In response, Apple published a statement of "Commitment to Customer Privacy" denying its participation in PRISM and teamed up with a number of tech companies to form an alliance requesting greater NSA surveillance transparency, allowing it to provide customers with regular reports on security related requests.

Apple and other companies also met with President Obama in August to discuss privacy issues and government surveillance. Most recently, Apple and 30 other technology corporations signed a letter urging the U.S. Congress to pass the Surveillance Order Reporting Act of 2013 and the Surveillance Transparency Act of 2013, which would result in increased surveillance disclosures and would give technology companies the right to publish detailed statistics on demands for user data.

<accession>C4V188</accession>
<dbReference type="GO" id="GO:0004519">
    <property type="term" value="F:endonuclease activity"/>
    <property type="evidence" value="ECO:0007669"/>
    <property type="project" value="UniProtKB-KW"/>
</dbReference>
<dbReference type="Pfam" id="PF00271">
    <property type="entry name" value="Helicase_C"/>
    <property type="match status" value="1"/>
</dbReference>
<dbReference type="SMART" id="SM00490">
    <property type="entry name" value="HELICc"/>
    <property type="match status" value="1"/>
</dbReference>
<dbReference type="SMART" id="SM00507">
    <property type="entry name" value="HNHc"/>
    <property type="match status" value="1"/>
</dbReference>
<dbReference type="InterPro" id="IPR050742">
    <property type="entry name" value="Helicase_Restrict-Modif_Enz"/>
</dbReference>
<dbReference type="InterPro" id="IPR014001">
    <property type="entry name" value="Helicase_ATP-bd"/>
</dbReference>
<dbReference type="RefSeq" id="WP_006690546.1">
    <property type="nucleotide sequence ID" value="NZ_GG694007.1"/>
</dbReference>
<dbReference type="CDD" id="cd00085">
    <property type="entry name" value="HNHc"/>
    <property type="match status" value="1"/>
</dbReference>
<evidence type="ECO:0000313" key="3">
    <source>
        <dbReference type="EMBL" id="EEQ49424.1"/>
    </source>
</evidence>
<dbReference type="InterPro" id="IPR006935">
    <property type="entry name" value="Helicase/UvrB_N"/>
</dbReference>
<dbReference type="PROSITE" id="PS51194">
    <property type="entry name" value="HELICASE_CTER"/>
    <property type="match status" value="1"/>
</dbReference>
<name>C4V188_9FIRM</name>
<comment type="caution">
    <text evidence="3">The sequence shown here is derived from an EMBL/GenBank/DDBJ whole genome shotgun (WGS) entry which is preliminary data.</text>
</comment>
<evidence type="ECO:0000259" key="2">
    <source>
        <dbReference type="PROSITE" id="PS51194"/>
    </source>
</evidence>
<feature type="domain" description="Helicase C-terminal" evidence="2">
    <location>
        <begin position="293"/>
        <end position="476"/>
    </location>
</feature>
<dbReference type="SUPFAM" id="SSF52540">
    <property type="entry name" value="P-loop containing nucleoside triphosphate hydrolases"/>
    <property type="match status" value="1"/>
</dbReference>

Update: As noted by FOSS Patents, Apple has also filed an Amicus brief with the Foreign Intelligence Surveillance Court in support of a group of cases (filed by Microsoft, Yahoo, Facebook, and LinkedIn) requesting greater transparency. "The Court should declare that the providers have a right to disclose accurate information about the number of national security requests received and the number of user accounts affected," reads the brief.

TechCrunch also notes that Apple has cleverly specified in the report that it has not "received an order under Section 215 of the USA Patriot Act" and would "expect to challenge" such an order if served. If the section 215 disclosure disappears from future privacy reports, it will potentially serve as a "warrant canary" indication that Apple did indeed receive an order under section 215.

Note: Due to the political nature of the discussion regarding this topic, the discussion thread is located in our Politics, Religion, Social Issues forum. All forum members and site visitors are welcome to read and follow the thread, but posting is limited to forum members with at least 100 posts.

Top Rated Comments

sigma8 Avatar
111 months ago
Gotta love how the United States figures are a vague "0-1000". Maybe none, maybe 5. Maybe 1000. Can't really say.

I live in such a transparent place. Go go government.
Score: 21 Votes (Like | Disagree)